Ian’s Insider Corner research focuses primarily on long-term dividend-paying companies with stable and reliable growth, stocks suitable for individual retirement accounts. Ian also looks for “niche” shorter-term trading opportunities, and coverage. During the 3-years Ian worked at Kerrisdale Capital, the New York-based activist hedge fund had great success exposing fraudulent companies. Kerrisdale Capital returned almost 200% in 2011, and more than 300% in total. Ian Bezek offers in-depth coverage of all the stocks in his “IMF” portfolio.
Mr. Leach spent his early years on a subsistence farm in western Michigan. He graduated at the top of his high school class which helped him land a scholarship to the University Michigan. Graduating magna cum laude with a bachelor’s degree in Nuclear Engineering and a minor in mathematics in 1981, Mr. Leach took his first professional job with Westinghouse Electric in Monroeville, PA.
Mr. Leach held several positions of increasing responsibility at Westinghouse, and Fluor Federal Services in Pennsylvania, South Carolina, and Washington State. While in Washington State, Mr. Leach completed his master’s of science degree in Environmental Engineering graduating summa cum laude in 1997 from Washington State University.
In 2003 and 2004 with Fluor Federal Services, Mr. Leach worked as a civilian contractor for the US Department of Defense in various middle east locations and the Philippines. In 2005, Mr. Leach joined the AREVA Group and spent two years in France. After returning stateside in 2006, Mr. Leach held various positions of increasing responsibility with AREVA Federal Services in South Carolina and North Carolina. Mr. Leach left the AREVA group in 2014 at the age of 56 and is now quasi-retired and focuses on his wife, his 15 year old son, and his investment portfolio.
Mr. Leach has been a consistent, avid, and successful investor for more than 30 years. His investment style is conservative and he primarily invests in income oriented equities, bonds, preferred stocks and mutual funds. Mr. Leach has written more than 50 articles on Seeking Alpha and other websites.
25 years in energy M&A/Corporate Finance business career. Senior officer for public E&P companies, including MLP, charged with overseeing (at different times) accounting, tax, legal, investment banking/analyst relations, investor relations, as well as business unit with land, engineering, geological and support functions. Used legal background to interface with and direct outside investment bankers, law firms and accounting firms in M&A transactions and offerings. Personal investments and trading 15 years.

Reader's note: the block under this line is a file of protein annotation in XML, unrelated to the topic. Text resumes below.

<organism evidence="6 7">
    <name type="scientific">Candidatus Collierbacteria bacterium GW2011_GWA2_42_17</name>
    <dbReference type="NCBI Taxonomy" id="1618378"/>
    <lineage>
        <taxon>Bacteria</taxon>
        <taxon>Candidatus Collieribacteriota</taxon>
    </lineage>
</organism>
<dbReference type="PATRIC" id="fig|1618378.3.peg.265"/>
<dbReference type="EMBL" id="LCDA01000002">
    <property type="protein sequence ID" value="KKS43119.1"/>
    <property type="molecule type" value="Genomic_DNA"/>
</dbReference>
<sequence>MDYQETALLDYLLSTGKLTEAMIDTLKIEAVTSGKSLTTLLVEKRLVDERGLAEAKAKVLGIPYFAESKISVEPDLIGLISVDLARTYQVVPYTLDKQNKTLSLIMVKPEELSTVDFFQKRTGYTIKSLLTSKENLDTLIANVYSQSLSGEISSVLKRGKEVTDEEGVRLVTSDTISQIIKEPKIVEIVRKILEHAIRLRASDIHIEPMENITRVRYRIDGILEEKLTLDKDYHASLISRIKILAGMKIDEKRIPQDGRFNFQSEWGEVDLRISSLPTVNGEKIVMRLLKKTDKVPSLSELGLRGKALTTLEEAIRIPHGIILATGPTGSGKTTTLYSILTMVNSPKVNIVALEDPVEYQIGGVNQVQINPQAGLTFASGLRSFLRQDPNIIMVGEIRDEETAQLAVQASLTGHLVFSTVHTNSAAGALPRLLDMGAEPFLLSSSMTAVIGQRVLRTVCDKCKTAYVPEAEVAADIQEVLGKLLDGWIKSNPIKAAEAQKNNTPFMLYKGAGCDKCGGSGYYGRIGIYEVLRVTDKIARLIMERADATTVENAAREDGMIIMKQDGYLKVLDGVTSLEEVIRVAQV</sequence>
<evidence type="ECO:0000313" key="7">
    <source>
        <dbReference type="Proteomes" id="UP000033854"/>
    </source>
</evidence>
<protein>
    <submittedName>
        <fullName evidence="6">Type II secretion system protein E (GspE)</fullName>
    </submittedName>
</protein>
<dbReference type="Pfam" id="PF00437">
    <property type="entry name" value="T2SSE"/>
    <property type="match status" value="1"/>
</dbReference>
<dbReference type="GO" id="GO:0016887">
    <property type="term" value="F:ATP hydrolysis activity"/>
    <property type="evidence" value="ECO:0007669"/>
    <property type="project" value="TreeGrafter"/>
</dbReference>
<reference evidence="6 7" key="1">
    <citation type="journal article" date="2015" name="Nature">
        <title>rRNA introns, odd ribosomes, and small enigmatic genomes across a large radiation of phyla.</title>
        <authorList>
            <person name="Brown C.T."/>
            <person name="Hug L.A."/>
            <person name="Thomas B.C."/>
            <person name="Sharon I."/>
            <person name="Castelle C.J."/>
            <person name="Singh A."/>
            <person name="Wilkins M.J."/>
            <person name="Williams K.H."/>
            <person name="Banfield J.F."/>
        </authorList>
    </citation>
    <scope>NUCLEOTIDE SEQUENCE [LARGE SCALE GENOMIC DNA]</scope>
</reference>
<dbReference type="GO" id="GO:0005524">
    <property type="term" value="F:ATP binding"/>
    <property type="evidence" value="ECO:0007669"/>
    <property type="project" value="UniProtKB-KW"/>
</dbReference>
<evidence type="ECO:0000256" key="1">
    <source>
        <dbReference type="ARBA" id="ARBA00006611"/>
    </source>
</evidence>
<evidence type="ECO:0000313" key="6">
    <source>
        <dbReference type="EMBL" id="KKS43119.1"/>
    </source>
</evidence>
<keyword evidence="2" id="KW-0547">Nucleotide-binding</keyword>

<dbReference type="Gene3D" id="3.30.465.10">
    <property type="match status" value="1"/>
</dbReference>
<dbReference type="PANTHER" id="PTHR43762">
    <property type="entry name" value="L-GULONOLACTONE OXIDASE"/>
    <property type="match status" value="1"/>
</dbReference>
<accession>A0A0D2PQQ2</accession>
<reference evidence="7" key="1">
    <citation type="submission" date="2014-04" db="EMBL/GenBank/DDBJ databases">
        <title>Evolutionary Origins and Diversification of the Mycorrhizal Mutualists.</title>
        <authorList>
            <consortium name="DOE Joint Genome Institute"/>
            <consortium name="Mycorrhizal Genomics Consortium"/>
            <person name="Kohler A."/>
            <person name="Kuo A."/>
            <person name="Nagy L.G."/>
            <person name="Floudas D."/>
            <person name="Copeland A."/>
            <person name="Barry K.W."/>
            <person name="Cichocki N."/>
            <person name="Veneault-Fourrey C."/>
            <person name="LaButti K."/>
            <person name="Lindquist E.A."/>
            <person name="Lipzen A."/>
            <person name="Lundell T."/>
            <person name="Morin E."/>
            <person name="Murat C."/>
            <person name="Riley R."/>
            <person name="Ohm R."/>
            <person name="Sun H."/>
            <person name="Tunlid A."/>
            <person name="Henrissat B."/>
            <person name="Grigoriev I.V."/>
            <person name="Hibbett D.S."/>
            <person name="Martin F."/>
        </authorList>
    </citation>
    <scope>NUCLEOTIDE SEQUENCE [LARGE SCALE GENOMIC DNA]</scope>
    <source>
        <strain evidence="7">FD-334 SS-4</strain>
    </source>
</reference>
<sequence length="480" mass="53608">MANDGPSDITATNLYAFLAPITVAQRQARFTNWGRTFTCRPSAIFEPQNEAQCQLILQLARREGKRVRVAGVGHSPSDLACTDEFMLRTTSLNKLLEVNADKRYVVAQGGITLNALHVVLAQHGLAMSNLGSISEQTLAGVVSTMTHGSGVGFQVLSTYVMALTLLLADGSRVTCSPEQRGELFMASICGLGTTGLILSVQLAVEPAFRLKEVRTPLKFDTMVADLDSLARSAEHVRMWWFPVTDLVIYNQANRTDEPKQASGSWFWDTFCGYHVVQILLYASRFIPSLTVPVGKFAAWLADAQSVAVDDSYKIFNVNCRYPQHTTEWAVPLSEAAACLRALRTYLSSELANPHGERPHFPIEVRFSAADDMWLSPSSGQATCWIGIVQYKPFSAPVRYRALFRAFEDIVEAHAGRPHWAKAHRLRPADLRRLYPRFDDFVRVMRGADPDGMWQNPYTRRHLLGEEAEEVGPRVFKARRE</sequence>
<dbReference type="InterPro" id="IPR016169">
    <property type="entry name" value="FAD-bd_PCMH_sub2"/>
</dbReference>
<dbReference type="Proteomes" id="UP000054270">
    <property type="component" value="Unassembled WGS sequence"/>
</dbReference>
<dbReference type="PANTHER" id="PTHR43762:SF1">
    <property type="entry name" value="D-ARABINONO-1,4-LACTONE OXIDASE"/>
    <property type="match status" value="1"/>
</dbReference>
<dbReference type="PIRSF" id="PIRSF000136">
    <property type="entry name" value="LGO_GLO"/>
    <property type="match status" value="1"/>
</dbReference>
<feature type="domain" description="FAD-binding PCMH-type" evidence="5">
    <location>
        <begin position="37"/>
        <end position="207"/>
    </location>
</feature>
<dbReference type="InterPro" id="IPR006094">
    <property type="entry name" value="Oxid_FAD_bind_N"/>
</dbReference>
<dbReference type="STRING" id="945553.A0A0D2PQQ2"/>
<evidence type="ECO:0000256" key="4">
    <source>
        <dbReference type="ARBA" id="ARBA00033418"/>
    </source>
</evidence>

I have been "managing" my portfolio for the past ten years. Managing in quotes because I didn't do very much for myself. Instead, I listened to the advice of family and friends and the talking heads on TV.
My wake-up call came a few years ago when I calculated my annualized return and discovered I did little better than a savings account.
I decided that my process was not working. I would often swing for the fences by buying small companies, only to make paper profits and lose them. I had no buy or sell discipline and that was hurting my returns. I embarked on a journey to overhaul my investment process.
I read books and online articles (a lot of Seeking Alpha) to learn about other people's processes. I made myself a model in MS Excel that at least acts as a baseline for decision-making and helps instill discipline in my process. By using this model my returns have improved considerably.
Value investing is a philosophy that sits well with me, and I'll say I identify most with it. Not exclusively, but it's generally what I look for. It's funny that when I started swinging for singles and doubles instead of home runs my returns increased.
My journey is still in its early stages, only three years in (and in a rising market, to boot). I will have to wait and see where the next 10 years take me. For now, I'm happy with my new process and recent results.
Richard Zeits is an Oil & Gas industry analyst and consultant. His background includes fourteen years as Energy industry-focused investment banker, portfolio manager and senior investment analyst with bulge bracket firms in New York. Zeits Energy Analytics use elaborate proprietary analytics and data bases to provide in-depth industry research, market intelligence, and forecasting.